Esoteric Process Could Cheaply Meet U.S.’s Need for High-Purity Aluminium

Esoteric Process Could Cheaply Meet U.S.’s Need for High-Purity Aluminium

According to an industry expert, the United States could fill its defense industry’s entire need for high-purity aluminium with a minimal financial investment in an existing production method.

Harbor Intelligence’s Tom Leary told a conference earlier this week of a process, called fractional crystallization, that would provide U.S. defense contractors with 30 thousand short tons per year. The total investment required to institute the process would be in the neighborhood of US$25 million, he said.

“If the Defense Department needed the 30,000 tons a year needed to consume, they could go greenfield for $25 million to produce it,” Leary explained while speaking to a conference in Chicago on Wednesday.

The process removes impurities from primary metals via a refining method that takes advantage of differing solubilities of various substances, fractionating them by crystallization.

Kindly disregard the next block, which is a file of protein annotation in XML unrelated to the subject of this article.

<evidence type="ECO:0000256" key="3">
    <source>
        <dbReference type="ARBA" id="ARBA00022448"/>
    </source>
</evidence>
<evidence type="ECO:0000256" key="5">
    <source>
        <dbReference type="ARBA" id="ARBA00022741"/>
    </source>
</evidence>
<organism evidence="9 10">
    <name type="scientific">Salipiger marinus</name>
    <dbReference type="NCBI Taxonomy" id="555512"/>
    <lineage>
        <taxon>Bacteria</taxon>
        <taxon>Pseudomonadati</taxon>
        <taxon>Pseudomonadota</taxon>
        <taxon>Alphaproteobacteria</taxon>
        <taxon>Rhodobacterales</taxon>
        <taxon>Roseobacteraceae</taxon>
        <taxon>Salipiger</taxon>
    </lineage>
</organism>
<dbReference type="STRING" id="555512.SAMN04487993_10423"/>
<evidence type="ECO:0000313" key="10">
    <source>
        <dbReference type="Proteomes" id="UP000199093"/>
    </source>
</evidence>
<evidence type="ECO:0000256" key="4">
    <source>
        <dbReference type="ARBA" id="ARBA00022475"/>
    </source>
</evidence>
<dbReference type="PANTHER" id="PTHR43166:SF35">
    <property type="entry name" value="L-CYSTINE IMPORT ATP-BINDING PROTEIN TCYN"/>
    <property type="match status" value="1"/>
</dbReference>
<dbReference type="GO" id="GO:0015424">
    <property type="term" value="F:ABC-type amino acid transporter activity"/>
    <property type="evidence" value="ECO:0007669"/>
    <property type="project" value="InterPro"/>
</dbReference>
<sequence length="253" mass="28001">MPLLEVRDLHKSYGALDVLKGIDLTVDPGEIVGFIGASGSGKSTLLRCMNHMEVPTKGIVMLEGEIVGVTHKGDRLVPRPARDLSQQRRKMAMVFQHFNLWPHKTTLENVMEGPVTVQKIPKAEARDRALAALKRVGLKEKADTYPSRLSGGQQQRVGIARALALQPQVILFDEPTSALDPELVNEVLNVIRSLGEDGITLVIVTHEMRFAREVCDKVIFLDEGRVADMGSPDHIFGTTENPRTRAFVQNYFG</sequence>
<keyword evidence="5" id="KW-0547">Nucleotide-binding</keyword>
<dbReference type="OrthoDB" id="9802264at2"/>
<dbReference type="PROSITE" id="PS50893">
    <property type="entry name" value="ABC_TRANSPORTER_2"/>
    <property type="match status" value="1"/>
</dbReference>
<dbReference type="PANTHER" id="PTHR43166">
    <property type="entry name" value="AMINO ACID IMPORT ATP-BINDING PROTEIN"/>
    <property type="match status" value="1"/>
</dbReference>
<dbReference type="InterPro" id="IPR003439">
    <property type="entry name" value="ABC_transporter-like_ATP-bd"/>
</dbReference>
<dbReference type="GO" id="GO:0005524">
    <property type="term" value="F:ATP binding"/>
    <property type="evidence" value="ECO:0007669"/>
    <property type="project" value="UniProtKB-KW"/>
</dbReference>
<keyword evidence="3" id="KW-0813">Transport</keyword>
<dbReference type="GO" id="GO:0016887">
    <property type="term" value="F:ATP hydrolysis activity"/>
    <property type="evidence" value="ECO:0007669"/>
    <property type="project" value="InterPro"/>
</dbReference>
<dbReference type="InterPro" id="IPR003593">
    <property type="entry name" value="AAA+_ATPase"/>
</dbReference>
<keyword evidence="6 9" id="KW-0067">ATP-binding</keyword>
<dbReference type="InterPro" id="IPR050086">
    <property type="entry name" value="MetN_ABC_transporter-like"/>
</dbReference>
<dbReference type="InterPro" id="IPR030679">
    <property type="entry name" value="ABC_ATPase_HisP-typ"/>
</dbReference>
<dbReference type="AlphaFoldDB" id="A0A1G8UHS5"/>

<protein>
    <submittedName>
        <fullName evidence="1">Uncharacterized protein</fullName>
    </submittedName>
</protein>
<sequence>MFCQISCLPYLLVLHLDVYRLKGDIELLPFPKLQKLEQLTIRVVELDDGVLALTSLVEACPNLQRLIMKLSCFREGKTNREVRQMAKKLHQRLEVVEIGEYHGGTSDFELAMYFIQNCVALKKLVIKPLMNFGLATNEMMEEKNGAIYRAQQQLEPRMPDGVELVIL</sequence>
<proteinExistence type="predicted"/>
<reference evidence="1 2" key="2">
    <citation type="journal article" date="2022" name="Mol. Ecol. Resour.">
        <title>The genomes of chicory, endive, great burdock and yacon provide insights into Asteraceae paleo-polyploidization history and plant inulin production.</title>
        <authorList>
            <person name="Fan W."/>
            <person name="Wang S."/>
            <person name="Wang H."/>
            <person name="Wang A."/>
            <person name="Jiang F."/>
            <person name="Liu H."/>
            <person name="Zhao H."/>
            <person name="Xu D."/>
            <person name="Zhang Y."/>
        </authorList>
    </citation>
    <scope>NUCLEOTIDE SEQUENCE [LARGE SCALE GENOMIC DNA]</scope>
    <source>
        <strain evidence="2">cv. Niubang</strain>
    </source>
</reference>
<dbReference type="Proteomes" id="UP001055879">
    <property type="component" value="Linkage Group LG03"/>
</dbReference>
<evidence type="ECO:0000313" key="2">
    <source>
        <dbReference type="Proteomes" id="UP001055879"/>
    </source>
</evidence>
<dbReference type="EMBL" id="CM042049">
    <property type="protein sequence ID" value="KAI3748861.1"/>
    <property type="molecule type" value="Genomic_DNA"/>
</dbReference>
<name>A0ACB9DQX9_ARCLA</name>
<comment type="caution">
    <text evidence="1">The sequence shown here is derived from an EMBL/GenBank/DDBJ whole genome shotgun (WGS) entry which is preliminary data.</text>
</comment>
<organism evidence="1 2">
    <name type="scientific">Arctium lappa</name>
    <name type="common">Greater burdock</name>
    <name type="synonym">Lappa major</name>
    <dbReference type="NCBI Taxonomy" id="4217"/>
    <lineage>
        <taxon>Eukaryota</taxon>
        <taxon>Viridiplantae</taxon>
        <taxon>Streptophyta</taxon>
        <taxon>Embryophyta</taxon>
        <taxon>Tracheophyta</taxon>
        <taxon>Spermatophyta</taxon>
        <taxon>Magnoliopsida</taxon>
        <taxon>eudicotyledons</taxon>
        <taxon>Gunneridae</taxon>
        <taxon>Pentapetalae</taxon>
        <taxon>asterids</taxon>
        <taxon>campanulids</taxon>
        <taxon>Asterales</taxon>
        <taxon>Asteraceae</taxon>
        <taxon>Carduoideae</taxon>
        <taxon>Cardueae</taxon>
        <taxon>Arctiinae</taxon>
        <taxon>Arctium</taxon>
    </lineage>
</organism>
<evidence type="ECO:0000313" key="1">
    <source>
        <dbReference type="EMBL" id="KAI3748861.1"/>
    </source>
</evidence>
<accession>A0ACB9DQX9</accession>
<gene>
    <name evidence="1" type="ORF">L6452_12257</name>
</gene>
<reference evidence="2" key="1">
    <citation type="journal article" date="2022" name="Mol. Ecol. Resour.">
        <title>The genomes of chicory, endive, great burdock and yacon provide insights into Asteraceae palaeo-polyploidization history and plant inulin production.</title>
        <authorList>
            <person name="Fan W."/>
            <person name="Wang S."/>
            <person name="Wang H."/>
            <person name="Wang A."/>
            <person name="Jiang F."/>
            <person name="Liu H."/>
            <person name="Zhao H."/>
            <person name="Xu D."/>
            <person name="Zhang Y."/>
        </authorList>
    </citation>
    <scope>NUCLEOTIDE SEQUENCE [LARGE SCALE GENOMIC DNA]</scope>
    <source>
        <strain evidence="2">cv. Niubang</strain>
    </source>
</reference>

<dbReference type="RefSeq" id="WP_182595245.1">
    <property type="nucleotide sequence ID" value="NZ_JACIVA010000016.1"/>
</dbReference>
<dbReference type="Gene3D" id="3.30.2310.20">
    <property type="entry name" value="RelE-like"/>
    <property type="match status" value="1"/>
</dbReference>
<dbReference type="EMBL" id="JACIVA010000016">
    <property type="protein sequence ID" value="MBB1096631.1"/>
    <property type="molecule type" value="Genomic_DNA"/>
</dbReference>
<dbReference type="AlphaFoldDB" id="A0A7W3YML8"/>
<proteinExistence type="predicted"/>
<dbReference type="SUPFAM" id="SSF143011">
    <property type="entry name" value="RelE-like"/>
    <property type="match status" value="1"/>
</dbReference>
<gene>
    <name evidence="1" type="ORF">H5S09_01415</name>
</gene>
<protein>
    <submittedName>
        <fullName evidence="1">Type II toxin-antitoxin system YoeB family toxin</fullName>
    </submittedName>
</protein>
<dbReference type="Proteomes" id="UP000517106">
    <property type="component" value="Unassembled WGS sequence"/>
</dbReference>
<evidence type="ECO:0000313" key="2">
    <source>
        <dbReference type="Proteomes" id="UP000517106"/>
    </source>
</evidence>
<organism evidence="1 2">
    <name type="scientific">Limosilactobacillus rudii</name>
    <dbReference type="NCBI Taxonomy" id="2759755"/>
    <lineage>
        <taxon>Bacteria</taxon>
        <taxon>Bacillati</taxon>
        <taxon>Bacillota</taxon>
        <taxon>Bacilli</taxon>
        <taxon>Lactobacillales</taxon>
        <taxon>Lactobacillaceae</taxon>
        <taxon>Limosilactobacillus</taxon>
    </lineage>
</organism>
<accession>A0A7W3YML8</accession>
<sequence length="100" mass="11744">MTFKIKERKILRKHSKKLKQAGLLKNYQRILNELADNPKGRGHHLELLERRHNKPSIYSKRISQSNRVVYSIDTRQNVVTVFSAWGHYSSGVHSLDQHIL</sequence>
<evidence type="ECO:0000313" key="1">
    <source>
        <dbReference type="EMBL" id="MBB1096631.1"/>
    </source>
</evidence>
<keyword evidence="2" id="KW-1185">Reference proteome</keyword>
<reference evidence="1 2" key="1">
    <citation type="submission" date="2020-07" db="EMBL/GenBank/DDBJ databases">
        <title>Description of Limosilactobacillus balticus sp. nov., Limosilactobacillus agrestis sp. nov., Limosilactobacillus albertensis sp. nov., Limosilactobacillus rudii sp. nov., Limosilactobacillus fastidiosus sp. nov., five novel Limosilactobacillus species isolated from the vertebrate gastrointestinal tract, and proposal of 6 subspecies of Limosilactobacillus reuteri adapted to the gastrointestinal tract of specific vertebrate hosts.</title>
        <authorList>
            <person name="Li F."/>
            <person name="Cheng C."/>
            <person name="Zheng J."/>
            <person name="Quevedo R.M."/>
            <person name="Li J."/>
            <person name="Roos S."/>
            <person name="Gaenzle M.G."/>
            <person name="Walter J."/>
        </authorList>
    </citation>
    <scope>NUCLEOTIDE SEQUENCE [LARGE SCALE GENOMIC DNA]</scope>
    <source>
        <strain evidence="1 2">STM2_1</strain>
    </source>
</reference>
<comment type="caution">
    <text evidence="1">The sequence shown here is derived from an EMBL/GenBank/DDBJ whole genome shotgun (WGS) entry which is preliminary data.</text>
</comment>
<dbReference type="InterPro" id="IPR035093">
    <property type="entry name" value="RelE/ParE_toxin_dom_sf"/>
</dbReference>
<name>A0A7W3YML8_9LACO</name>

According to Harbor’s estimates, the U.S. defense industry uses less than one percent of the country’s total aluminium production. At present there is around 75 thousand short tons of high-purity aluminium stockpiled in the U.S., which should meet the defense industry’s needs for 2-1/2 years.

Century Aluminium is the country’s sole supplier of high-purity aluminium, with a yearly capacity of 117 thousand short tons. An additional 75 thousand short tons of capacity is available in the U.S. with relatively little needed to bring it online if circumstances dictated.

Should fractional crystallization technology come online, Harbor estimates that production of high-purity aluminium would be only two percent more expensive than it is now when produced using conventional methods. The firm figures that high-purity aluminium using fractional crystallization would cost US$2,548 per short ton, while high-purity alumina on the spot market sells for US$2,493 per short ton.

“Even if we didn’t have any of the high-purity inventories or traditional production, there would be no problem,” opined Harbor’s managing director Jorge Vazquez later in the conference. “That technology exists, and that technology operates.”

High-purity aluminium production has been in the news lately thanks to the Trump administration’s launching an investigation of the aluminium trade practices carried out by the People’s Republic of China, reasoning that those trade practices could lead to specialized aluminium shortages, endangering the U.S. in the event of war.